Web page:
Union Voluntarily Reduces Wages. [Newspaper Article] — Lompoc Journal — 22 February 1908
Union Voluntarily Reduces Wages. San Diego.—The Carpenters’ Union last week voluntarily decided to reduce the wage scale from $4 to $3.50 a day. A short time before the financial flurry of last fall the contractors agreed to pay the $4 wage csale. This was not done under protest, and as a reclprocatlve measure the carpenters decided to work for 50 cents lees per day until conditions were betrer.
SEATTLE OVERRUN WITH UNEMPLOYED. Workingmen Attracted to Northern City by False Reports Sent East. [Newspaper Article] — Lompoc Journal — 22 February 1908
SEATTLE OVERRUN WITH UNEMPLOYED. Workingmen Attracted to Northern City by False Reports Sent East. Seattle.—Charity organizations, the Chamber of Commerce and other quasicivic bodies arc being besieged by men and women who are in Seattle as the result of a billboard campaign which is being made throughout the East setting forth the opportunities for employment in this city. Women employed as domestics have come here in the belief that abundant work at wages of from $6O to $75 a month anti board was obtainable. Mechanics have applied at the Labor Temple under the belief that all they had to do was to ask for a job to get work at $4 and $5 a day. Such they say is what they have been told by agents and billboard posters in their Eastern tomes, and many have spent their last cent to get here, leaving wife and children behind. Labor leaders express the opinion that it is a scheme to flood the city with unemployed so that sinews of war will be available to the employers in the fight which...
JAPS BORN IN HAWAII ARE dfIZENS. Ruling That Will Eventually Give Brown Men Balance of Power in Islands. [Newspaper Article] — Lompoc Journal — 22 February 1908
JAPS BORN IN HAWAII ARE dfIZENS. Ruling That Will Eventually Give Brown Men Balance of Power in Islands. Honolulu. —Governor Frear and Secretary Mott-Smith have given their opinion that Hawaiian born Japanese are citizens of the United States, and under that ruling should be allowed the franchise. It appears to be the aim of the Japanese to secure control of the political situation within the next five years. The Japanese»form 25 per cent of the total enrollment in the public schools of the territory, and every one of that nationality has an eye to politics. The children have debating societies, and the schoolrooms in several Japanese churches are used for night schools. Secretary Mott-Smith is besieged by Japanese who seek certificates of Hawaiian birth.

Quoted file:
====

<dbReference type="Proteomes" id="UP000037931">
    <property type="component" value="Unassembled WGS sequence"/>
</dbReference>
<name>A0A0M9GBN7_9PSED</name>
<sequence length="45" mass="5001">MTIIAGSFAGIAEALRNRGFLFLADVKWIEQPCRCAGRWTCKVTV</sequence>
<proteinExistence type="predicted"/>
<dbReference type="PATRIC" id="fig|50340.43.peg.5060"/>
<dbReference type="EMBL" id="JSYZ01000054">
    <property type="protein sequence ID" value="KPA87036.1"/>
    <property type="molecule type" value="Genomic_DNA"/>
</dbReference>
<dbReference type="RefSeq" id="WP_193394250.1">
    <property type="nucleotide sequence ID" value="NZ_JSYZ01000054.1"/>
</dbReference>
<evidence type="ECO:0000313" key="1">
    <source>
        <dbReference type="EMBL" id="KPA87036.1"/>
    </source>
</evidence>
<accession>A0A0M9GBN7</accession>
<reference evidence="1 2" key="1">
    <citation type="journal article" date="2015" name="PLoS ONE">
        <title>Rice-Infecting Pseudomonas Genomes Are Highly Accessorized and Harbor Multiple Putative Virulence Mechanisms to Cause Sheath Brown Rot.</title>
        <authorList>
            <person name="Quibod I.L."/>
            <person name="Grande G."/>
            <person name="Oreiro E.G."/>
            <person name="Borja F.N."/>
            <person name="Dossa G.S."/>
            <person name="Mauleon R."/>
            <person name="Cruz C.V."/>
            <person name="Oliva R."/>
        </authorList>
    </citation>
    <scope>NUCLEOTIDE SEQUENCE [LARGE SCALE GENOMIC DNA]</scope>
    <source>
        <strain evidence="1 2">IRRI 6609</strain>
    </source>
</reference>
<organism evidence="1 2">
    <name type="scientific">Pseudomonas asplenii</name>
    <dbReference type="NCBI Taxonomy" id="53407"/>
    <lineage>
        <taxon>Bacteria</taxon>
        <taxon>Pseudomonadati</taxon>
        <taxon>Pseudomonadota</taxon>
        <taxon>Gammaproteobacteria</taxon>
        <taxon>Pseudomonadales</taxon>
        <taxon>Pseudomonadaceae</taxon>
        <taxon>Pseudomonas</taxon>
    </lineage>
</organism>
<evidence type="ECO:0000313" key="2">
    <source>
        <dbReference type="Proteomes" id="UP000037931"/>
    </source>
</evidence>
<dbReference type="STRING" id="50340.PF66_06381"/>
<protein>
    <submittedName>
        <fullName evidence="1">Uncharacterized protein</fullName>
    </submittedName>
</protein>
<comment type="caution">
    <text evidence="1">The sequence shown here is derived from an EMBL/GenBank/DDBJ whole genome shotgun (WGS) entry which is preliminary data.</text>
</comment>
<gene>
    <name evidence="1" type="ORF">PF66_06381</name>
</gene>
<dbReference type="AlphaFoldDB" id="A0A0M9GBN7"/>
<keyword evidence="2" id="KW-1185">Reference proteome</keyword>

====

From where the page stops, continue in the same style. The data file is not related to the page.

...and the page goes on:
Lovers United After Forty Years. [Newspaper Article] — Lompoc Journal — 22 February 1908
Lovers United After Forty Years. New York.—Parted by a lovers’ quarrel more than forty years ago a marriage ceremony last week reunited William Dixon Spaulding and Mrs. Mary Field Bates. Back in Civil War days Spaulding was a suitor for the hand of Miss Field, but a misunderstanding parted them and they did not meet again until a short time ago. Miss Field, meantime, had married Dr. James Hale Bates, who died four years ago, leaving her a fortune estimated at $1,000,000. Spaulding, who Is a well-known writer and globe-trotter, is 75 years old and his bride a few years younger.
Played Joke With Fatal Result. [Newspaper Article] — Lompoc Journal — 22 February 1908
Played Joke With Fatal Result. Portland. —F. f). Hepner, a new policeman, shot and killed his dearest friend and neighbor, John G. Wetle. For a joke, Wetle jumped out at the new policeman from a clump of brush in a South Portland suburb and held his pipe pointed at Hepner’s, head, at the same time ordering the officer to throw up his hands. Hepner pulled his revolver and fired. Wetle fell dead, shot through the heart.
Caruso’s Accuser Arrested. [Newspaper Article] — Lompoc Journal — 22 February 1908
Caruso’s Accuser Arrested. New York. —Mrs. Hannah Stanhope, whose accusation caused the arrest of Enrico Caruso at the monkey-house in Central Park, starting a scandal which proved embarrassing for the famous singer, was in the police court a few days ago with her half-sister, Mrs. Mary Graham, both of them being cuarged with intoxication and disorderly conduct. They were fined 1 cent each.
Governor Makes Appointments. [Newspaper Article] — Lompoc Journal — 22 February 1908
Governor Makes Appointments. Sacramento. —Charles Sonntag of San Francisco has been appointed a member of the Board of State Prison Directors. vice Don Ray of Galt, term expired. The following members of the State Board of Agriculture were also appointed: Frank H. Burke, San Francisco, vice L. J. Ross Jr.; Hon. Ben Rush, Suisun, vice self; Charles Paine, Sacra&amp;ento, vice George AY. Kingsbury.